We know the story, in general terms: In certain cases, Netanyahu heard recommendations from heads of the defense establishment, and made a different decision after consulting his family members.
We are all aware of two of these cases: The decision to install metal detectors at the entrances to the Temple Mount after the terror attack that took place there, and the televised embrace of the security guard who killed two Jordanian nationals at the Israeli Embassy in Amman. In both these incidents, the decisions made by Netanyahu matched the expectations of his political base, but harmed state security. More importantly, they were foolish and childish decisions.
There may have been other incidents. His conduct in these incidents points to a distorted list of priorities and to weak-mindedness. It calls for a profound public discourse and perhaps, at some point, a commission of inquiry. It doesn’t appear criminal, however. A prime minister is allowed to make foolish decisions. Only if it turns out that the son or his mother received envelopes from someone for the advice they gave would it be possible to refer to these incidents in criminal terms.
The growing influx of state’s witnesses is far from exciting too. There is more than a grain of truth in the statement issued by Netanyahu's bureau, that if you have clear-cut evidence you don’t need so many state’s witnesses.
Past experience calls for some skepticism: The Rabbi Pinto affair became a laughingstock. Pinto ran what the police refer to as an organized crime group. He promised the State Attorney’s Office the world if it signed a state’s witness agreement with him, and it ended with trivialities. Meanwhile, the distinguished rabbi has been released from his symbolic prison term and has denied his admission. The witness fooled the state.
Ari Harow, Netanyahu's former chief of staff, got caught red-handed in his own offenses. The State’s Attorney’s Office basically forgave his crimes in exchange for incriminating information in the Netanyahu cases. We still don’t know what Harow gave the investigators, whether the information could have been extracted from him without a deal, and whether the information he provided justified pardoning him.
The same applies to Miki Ganor, the main criminal in the submarine affair. Time will tell whether Ganor is a maritime version of Rabbi Pinto.
Shlomo Filber, the former Communications Ministry director-general, claimed throughout his term that all his actions were in the state’s best interest, and were not aimed at benefiting Bezeq or Netanyahu. After being offered a state’s witness agreement which would exempt him from all charges, he changed direction: Now, he says he operated as part of a secret deal between Shaul Elovitch and Netanyahu—benefits worth NIS 1 billion in return for favorable news coverage.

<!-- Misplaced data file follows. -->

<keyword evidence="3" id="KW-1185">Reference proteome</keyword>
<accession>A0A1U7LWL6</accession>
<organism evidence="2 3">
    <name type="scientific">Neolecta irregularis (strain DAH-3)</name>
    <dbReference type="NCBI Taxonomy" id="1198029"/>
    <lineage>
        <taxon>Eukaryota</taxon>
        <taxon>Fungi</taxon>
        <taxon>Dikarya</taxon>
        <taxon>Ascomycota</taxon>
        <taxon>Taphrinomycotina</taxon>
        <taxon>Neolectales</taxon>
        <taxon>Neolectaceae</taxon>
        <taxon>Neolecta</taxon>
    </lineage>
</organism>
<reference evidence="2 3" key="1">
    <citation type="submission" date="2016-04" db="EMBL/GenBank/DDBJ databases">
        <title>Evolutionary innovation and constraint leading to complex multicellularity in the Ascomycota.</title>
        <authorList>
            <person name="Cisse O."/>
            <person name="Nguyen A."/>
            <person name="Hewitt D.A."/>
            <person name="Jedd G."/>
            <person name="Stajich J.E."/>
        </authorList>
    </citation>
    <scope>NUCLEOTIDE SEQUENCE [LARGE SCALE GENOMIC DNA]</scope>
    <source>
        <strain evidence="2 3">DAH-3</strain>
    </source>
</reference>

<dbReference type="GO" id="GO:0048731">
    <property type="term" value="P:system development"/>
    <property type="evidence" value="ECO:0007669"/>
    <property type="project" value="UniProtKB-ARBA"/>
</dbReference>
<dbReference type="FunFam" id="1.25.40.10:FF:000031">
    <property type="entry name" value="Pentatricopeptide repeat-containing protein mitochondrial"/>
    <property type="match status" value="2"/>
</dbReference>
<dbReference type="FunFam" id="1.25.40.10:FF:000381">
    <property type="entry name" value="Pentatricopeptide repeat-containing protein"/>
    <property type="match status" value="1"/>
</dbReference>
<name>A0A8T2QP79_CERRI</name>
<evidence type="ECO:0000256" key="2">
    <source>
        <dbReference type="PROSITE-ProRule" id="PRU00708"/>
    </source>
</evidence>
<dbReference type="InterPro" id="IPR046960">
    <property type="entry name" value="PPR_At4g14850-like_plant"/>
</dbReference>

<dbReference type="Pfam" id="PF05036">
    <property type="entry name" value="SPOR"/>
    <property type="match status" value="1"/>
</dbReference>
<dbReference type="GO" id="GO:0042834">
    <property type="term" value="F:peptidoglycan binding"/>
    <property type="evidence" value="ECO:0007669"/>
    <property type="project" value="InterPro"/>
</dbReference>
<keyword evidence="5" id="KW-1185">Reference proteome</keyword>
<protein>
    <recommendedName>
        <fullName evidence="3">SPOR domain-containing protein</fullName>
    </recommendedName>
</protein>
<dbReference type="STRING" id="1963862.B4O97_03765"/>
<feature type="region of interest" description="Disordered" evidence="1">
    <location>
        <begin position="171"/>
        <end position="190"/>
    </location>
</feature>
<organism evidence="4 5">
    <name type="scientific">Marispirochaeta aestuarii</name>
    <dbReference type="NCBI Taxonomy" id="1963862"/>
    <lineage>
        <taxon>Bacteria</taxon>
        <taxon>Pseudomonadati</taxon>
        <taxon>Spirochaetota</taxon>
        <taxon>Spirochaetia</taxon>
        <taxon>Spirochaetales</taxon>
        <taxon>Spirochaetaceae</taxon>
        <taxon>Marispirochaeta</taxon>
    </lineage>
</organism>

If he provided evidence strengthening the case against the two, so be it, we can accept the status he was given. If the main thing he provided was his testimony, why should we believe him?
This applies even more strongly to Nir Hefetz, the new purchase in the state’s witnesses pool. As soon as Hefetz was arrested, I confidently assumed he would negotiate his testimony. Hefetz was willing to sit in custody for Sara and Benjamin Netanyahu for a day or two. A week at the most. There’s a limit to his loyalty.
But Hefetz has been lying from every stage in recent years. He believed that his position as a PR agent allowed him to lie: That’s the profession, those are the orders. He wasn’t the only one: The prime minister’s bureau turned lying into a tool, into a norm. It may not be criminal, but it’s morally corrupt. I didn’t believe a word he said before he turned state’s witness, and I have no reason to believe him now.
Hefetz was accused of obstruction of evidence and of involvement in deals reeking of bribery. He lied in court and he lied to his lawyer. The question is: Does what he gave the investigators justify the exemption he received from all the offenses he was suspected of? Did he give them new information about criminal acts? Did he provide them with evidence? If all he gave is his willingness to serve as a witness for the prosecution in court, the deal isn’t worth much. The defense counsels will destroy his credibility within minutes.
Harow, Filber and Hefetz were high-ranking government workers. Now that they have confessed to offenses, we can ask them—and those who came after them: What were you thinking when you did what you did? Didn’t you owe anything to the state, which provided for you, which lifted you up? Why did you keep quiet? In the end, it was only the smell of Lysol in prison that broke your silence.
The willingness to sign more and more deals, to forgive more and more criminals, indicates that the attorney general is convinced that at least one case, Case 4000, will end in a bribery trial. But it also points to the attorney general’s concerns. He put a lot of eggs in one basket. Unfortunately, they’re all rotten eggs.